«Sing, sing, sing», uno of Benny Goodman’s hits,was recreated by O'Day in 'Anita O'Day Sings the Winners' —her own homage album—, backed by the orchestra of Russ Garcia, and foregoing the famous quote from«Christopher Columbus». Luján’s version iswell adapted to the trio format; it is somewhat contained, but very dynamic. «Pick Yourself Up» is the Jerome Kern original that gave title to an O'Day LP also with Bergman alternating with a small group. The original version sounds almost like a recital, fast and rhythmic which Luján follows closely and makes her own. In less than three minutes there’s time even for a beautiful solo by Fabio, whose good taste is unfailing.
The little known «Somebody’s Crying» comes from a 1952 recording with the orchestra of Larry Russell, a Hollywood arranger and co-writer of the tune. Teresa Luján was drawn to its combination of blues and ballad, which she approaches with a display of vocal colors and her unique brand of sensual accent. Miano’s piano goes on a decidedly blues trip. Irving Berlin’s «Let’s Face the Music and Dance» follows, a song first brought to life by Fred Astaire and which usually feels slow. Anita O'Day’s rendition has a Latin beat with a hard bop tinge. The backing trio feels comfortablewith these stylistic licenses, embracing themwith contagious enthusiasm.
With Jimmy Giuffre’s «Four Brothers» we go back to 'Anita O'Day Sings The Winners.' Teresa Lujan’s rendition includes solos by herself, piano and double bass; let’smake a note for curious collectors, that Teresa quotes «Ain’t She Sweet», from 1927, recorded by The Beatles in 1961 (and by no other than Marujita Díaz in 1959). In the return, she recovers the lyrics written by the great Jon Hendricks for Manhattan Transfer. It is a version full of bebop spunk. Then comes «Drum Boogie», one of Gene Krupa’s greatest hits, with an arrangement that has somemore rhythmic freedom, some harmonic surprises and a shared spotlight.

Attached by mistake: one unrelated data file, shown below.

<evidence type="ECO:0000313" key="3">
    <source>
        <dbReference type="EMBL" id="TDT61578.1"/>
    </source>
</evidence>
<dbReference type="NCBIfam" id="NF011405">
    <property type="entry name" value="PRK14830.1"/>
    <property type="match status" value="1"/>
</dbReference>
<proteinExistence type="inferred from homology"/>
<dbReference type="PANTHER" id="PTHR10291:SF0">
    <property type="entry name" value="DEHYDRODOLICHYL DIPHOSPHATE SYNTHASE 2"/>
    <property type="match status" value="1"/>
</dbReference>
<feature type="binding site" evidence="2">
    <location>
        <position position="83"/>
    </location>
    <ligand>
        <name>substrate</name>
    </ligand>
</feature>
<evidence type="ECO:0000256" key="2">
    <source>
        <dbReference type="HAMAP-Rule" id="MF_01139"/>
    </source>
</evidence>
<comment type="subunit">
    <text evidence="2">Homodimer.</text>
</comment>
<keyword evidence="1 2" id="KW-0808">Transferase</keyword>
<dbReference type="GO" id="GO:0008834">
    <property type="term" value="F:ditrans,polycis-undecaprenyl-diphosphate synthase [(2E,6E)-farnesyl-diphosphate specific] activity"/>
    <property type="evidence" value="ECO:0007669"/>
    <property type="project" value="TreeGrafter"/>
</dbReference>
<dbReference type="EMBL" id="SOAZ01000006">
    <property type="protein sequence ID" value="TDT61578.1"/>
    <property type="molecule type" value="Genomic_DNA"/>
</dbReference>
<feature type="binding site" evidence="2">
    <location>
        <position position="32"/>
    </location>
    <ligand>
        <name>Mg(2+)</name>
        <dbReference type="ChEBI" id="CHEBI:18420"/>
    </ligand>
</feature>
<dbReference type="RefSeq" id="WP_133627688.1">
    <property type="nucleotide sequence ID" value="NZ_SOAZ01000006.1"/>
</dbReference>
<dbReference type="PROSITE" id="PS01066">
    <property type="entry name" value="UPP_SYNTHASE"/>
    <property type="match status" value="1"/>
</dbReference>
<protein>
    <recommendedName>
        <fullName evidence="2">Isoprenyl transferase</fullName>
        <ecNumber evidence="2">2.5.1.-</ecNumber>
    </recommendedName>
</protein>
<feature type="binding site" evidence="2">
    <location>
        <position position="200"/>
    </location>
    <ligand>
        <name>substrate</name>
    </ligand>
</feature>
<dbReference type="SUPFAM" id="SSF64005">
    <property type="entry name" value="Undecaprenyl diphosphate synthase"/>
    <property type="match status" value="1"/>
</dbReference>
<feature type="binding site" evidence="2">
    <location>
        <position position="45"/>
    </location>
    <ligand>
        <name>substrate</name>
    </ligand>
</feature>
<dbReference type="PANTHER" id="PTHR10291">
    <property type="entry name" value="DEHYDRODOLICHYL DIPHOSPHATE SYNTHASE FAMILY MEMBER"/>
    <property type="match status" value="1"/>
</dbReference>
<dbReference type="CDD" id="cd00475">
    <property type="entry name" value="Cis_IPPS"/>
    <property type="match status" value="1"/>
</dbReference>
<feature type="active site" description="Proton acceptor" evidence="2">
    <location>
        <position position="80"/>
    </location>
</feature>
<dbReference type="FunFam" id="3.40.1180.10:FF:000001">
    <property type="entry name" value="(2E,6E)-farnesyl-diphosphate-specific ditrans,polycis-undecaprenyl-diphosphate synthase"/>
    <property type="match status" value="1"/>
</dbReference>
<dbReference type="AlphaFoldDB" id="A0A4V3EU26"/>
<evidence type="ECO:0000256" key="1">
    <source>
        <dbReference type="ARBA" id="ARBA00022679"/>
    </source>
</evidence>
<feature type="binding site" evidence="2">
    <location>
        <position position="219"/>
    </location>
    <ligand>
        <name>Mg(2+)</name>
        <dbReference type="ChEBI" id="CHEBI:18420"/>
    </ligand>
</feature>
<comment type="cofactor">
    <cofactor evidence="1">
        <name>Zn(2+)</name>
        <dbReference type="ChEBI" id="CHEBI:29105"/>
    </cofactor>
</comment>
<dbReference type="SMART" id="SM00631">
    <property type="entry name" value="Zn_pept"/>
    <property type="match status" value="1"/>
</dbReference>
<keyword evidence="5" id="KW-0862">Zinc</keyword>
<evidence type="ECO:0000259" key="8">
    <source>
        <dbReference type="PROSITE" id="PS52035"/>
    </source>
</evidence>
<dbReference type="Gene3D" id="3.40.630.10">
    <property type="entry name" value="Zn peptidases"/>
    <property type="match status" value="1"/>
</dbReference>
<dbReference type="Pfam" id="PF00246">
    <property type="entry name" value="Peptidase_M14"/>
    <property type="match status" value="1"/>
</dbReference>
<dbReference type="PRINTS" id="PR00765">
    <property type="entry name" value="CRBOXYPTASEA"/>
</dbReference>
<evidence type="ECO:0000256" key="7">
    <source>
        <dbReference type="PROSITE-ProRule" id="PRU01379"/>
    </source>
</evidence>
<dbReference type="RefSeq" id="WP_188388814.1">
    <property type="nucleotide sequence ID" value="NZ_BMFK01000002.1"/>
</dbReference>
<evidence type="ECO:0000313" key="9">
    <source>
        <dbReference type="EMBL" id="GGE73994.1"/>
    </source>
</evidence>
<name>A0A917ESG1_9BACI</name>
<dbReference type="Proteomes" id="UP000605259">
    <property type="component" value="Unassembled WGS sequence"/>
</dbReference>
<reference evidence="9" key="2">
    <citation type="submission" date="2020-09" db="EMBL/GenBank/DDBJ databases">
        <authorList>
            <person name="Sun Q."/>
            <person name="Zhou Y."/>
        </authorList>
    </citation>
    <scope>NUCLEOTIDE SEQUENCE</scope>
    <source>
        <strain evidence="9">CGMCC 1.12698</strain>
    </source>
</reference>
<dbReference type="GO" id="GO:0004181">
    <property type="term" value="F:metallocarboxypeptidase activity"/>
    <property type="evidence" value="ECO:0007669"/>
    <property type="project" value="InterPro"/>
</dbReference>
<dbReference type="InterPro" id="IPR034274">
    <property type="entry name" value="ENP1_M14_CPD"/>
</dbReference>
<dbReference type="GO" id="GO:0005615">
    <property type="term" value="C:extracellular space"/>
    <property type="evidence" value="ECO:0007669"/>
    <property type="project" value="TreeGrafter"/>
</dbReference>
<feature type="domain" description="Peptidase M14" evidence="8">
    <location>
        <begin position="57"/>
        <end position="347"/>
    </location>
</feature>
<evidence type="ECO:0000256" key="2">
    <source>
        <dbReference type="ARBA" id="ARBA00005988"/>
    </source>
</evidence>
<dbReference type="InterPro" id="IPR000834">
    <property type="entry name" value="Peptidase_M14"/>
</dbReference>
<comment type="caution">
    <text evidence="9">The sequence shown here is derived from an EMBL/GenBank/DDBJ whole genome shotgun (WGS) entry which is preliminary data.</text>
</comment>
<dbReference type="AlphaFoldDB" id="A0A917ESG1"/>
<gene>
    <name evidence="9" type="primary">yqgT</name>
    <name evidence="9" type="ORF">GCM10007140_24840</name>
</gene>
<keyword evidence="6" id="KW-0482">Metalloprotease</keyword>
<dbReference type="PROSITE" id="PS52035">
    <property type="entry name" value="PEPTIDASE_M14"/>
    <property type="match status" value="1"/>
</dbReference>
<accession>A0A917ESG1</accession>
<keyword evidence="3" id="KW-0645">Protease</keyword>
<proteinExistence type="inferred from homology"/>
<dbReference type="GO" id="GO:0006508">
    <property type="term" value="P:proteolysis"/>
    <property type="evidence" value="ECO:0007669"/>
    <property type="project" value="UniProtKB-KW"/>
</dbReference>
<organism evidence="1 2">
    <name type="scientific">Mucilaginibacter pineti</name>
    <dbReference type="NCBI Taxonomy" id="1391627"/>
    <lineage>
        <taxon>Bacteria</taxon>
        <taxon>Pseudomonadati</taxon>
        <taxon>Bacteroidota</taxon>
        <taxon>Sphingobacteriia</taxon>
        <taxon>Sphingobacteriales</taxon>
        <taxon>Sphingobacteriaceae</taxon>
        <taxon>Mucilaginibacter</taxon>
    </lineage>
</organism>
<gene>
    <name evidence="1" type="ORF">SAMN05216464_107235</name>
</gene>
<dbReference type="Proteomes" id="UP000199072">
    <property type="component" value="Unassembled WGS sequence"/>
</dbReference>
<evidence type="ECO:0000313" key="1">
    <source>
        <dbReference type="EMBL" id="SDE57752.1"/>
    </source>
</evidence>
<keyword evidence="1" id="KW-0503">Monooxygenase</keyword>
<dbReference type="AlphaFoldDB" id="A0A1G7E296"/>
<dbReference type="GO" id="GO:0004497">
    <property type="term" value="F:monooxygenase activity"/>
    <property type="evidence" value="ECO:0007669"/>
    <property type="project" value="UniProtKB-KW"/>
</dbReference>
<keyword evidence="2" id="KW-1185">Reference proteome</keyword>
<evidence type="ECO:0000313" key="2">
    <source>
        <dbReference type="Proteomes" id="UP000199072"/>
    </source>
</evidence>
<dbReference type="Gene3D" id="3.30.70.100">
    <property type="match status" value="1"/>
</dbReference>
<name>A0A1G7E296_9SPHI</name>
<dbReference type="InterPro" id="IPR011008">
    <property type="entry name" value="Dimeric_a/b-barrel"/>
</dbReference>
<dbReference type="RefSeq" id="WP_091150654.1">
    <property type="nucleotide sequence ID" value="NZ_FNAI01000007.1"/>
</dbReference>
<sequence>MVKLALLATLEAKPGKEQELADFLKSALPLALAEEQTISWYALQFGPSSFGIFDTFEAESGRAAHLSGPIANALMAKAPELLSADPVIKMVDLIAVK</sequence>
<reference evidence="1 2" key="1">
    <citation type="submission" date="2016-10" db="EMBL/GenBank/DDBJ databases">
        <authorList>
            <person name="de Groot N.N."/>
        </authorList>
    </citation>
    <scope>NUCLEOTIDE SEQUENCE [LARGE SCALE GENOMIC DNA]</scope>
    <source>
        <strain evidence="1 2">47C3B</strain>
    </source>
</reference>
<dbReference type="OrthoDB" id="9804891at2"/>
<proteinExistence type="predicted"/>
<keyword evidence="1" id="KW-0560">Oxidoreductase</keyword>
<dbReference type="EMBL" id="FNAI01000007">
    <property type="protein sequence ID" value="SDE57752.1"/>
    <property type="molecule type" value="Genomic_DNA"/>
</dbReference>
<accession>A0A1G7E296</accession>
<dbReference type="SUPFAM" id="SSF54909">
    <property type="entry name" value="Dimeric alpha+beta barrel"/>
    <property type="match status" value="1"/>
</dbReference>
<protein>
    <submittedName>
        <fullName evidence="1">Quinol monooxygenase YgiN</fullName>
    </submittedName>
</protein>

The next ballad on the CD is «Tenderly», mainly associated to Sarah Vaughan, but which O'Day included in her album 'Anita Sings the Most' A year earlier it had been recorded by Billie Holiday, so it won’t be for lack of heavy-weight referents... Although she playfully recognizes O'Day’s influence, Teresa delivers a personal rendition in a song where she can display her musicality and attention to the lyrics. The soloist this time is Richi Ferrer, with a classical style and flavor. As for «Whisper Not», by Benny Golson, is is one of the melodies most heavily linked to the hard bop era. O'Day and Mel Tormé were the first well-known singers to record Leonard Feather’s lyrics. She did so in 'Anita O'Day and The Three Sounds' (1962). Fabio follows that version closely at first, but then recovers the usual solo structure that O'Day had changed in her version.
«Tea for Two» closes the album, al old-timey standardwhere Anita O'Day let loose all her imagination and sense of humor. Although she recorded it with Krupa, the version she references is the one from 'Anita O'Day at Mister Kelly’s' (1958). Teresa bases her rendition on it, respecting almost every detail of the fast-paced original, although Fabio adds a long intro in ballad time. O'Day's fours exchange with her faithful drummer John Poole is also kept here, giving Julio Pérez a chance to use his winged brushes.
As the last tune ends, I wonder what I would think today of that 1987 concert with Anita O'Day. I would probably enjoy it more, for one. I also realize I have really enjoyed this album with Teresa, Fabio, Richi and Julio. It’s is a homage made for an audience, with sincere admiration and no trace of arrogance or pompousness. With themain tool required when embarking in projects such as this: talent."
—Jorge Garcia (From the inside liner notes)